One never knows what a New Year will bring so when a guardian of the data tells us that we’ve started anew on a positive note, that has to be a good thing. That’s where we find ourselves in measuring the health and well-being of the West Michigan Industrial Economy as routinely measured by Grand Valley State University Economist Brian Long.
Long’s regularly monthly update shows 2018 is starting on a positive note, with “The numbers for January, better than we expected.” Long is Director of Supply Management Research in the Seidman College of Business at Grand Valley State University in Grand Rapids. He says that according to the data collected in the last two weeks of January, his New Orders Index of business improvement, rose modestly to +23 from +19. In a similar move, the West Michigan Production Index edged up to +24 from +22. Activity in the purchasing offices, the Purchasing Index, rose modestly to +18 from +16.
Long points out that “Overall, the West Michigan industrial economy can still be described as slow growth, but January saw a modest uptick in the pace,” and provided specifics from several industrial fronts.
By way of example he notes that the automotive parts producers remain cautious about 2018 as questions continue about auto sales as the year unfolds. Long suggests, “The market continues to shift away from sedans and in the direction of light trucks, crossovers, and SUVs, hence, the specific product line that a given parts manufacturer is supporting becomes important.”
Long also reiterates his argument that the office furniture business continues to show signs of topping out, “but the current level is both high and profitable.” Additionally, the back-to-work attitudes of the post-holiday season resulted in some modest improvement for industrial distributors in West Michigan, nevertheless, “This month’s big boom is centered on SOME of the manufacturers of capital equipment.” He notes, “Numerous firms were apparently waiting for the passage of the new tax law before making a firm commitment, so it is not a total surprise to find that a few local firms are swamped with orders.”
In scanning the unemployment picture, Professor Long admits that January is often regarded as a back-to-work month, and says this year was no exception. The West Michigan index of Employment rose to +20 from +15, continuing the positive job growth we have now seen for almost a full year. However, the December seasonally adjusted unemployment rate reported by Michigan’s Department of Technology, Management and Budget rose to 5.1-percent, noticeably higher than the 4.5-percent rate reported for December last year. Long says, “In addition, the unemployment rate at most of our local reporting units are now as much as a half percentage point higher than last year at the same time. Whereas we have declared West Michigan to finally be back at ‘full employment,’ the apparent backtracking has been unsettling. However, drilling down into the state’s database reveals that much of the modest rebound is the result of workers reentering the workforce.”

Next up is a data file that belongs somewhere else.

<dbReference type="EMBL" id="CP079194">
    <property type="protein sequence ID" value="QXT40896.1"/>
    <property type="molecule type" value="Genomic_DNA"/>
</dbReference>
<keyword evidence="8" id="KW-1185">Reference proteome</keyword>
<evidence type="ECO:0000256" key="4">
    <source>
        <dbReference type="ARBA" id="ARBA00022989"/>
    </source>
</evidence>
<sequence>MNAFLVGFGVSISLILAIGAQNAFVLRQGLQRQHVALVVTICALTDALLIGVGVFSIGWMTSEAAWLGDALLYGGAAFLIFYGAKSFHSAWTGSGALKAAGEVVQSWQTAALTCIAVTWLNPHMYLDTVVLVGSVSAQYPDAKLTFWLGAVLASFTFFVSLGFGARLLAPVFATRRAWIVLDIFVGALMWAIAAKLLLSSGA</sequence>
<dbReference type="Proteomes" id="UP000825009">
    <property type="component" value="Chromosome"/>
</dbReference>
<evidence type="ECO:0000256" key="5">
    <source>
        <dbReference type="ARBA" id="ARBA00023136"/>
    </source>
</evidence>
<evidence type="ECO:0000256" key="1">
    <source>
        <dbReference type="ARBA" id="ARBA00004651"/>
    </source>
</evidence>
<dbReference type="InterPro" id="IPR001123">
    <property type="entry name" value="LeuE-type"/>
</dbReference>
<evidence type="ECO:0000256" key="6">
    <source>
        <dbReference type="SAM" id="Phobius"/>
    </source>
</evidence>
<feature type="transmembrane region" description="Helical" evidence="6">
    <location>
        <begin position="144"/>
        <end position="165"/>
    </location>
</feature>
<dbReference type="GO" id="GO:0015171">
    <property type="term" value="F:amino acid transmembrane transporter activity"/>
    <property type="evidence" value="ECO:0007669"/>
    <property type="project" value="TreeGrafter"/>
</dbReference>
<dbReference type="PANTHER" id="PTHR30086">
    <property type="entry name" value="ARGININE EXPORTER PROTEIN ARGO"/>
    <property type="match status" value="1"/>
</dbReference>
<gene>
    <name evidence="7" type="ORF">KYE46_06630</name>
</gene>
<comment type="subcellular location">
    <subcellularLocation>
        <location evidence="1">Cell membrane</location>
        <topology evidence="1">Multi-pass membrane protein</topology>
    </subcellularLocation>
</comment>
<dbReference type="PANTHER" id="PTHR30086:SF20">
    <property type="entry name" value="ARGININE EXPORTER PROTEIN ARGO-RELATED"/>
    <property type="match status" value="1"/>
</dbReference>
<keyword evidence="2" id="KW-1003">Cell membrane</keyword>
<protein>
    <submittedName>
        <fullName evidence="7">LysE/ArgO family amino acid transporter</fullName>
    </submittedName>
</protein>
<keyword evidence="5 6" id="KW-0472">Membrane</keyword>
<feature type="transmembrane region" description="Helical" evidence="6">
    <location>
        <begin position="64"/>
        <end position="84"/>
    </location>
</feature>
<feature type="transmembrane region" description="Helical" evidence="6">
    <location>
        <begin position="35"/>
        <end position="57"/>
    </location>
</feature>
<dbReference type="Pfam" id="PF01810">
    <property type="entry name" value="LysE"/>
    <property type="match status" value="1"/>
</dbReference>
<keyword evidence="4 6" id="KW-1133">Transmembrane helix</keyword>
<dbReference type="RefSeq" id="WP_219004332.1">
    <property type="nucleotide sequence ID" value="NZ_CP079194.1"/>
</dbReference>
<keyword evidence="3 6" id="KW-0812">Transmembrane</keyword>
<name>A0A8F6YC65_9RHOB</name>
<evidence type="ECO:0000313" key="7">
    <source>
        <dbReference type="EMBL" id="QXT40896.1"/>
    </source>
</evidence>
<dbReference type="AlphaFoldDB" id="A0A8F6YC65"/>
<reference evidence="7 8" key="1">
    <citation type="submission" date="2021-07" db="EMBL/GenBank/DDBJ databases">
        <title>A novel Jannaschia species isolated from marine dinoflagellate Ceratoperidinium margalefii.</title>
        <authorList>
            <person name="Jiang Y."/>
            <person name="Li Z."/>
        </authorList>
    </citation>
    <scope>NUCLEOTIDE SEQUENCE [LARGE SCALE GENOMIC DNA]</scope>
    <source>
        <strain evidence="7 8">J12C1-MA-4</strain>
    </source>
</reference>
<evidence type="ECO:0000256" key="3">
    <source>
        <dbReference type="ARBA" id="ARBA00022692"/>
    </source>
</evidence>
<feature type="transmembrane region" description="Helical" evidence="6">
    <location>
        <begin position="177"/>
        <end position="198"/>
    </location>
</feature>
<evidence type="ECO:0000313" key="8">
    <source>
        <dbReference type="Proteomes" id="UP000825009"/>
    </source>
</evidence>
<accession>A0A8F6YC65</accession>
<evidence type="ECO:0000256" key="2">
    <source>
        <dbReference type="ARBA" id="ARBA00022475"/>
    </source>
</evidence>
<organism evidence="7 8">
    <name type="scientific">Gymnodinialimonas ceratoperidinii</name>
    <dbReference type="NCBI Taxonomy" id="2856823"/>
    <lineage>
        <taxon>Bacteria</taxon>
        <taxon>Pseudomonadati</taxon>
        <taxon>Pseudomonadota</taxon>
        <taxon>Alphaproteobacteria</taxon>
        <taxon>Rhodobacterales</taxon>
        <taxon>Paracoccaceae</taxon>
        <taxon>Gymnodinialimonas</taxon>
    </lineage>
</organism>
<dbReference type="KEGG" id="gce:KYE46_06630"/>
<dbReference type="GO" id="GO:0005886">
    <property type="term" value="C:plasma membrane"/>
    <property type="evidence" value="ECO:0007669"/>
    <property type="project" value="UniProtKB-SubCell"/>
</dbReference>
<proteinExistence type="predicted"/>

Professor Long also adds, “Unfortunately, those people returning to the workforce are often not among the skilled, trained, or certified workers who are needed by employers. Hence, the participants in our survey continue to complain about the shortage of qualified workers.”
When studying the overall economy, Long turns philosophical saying, “Yes, the stock market, which is now largely controlled by computers talking to computers, was due for a setback. However, most experts note that the trigger has been the threat of higher interest rates as opposed to some new fundamental development. Corporate earnings remain positive, which should help to create a plateau after the selloff.”
However, Long says, “A more ominous fundamental disruption, like trade war or military action from North Korea could put a significant damper on the stock market as well as the overall economy. The post-war record expansion partially resulted from the 1981 tax cuts and lasted for 10 years. The current expansion is now approaching nine years old, and will need to make it to June 2019 to be a record. Barring a catastrophic geopolitical event, there is a chance that the old record may be broken.”
As is Long’s traditional survey format, he shares a number of verbatim anecdotal comments from unidentified respondents to help capture the feel of the report’s data…and here are some of those shared from the report at the end of January:
- “A thriving economy means aggressive price increase strategies are coming. I’m expecting a lot of upward price pressure in the first quarter of 2018.”
- “The fourth quarter is looking pretty strong, and will finish out the year.”
- “Very busy with orders and quotes. Are we nuts ??”
- “We’re having great volume during the holiday season!”
- “Overall, it has been a solid year for us.”
- “2017 was very busy, and 2018 is expected to be as busy as long as the funds are there as promised.”
- “Quoting activity is very active for the first quarter of 2018.”
- “Economy appears to be healthy, and 2018 looks promising.”
- “Business outlook is strong going into 2018!!”
- “We’re getting hammered with price increases of 5% to 8%!”
- “We are looking forward to a strong 2018, but are cautious with the uncertainty for 2019.”
- “We’re closing out a record year of new business, which is more than double our original projection.”
- “2018 looks like another strong year with plenty of growth opportunity.”
You can read Dr. Long’s complete report by clicking the link below: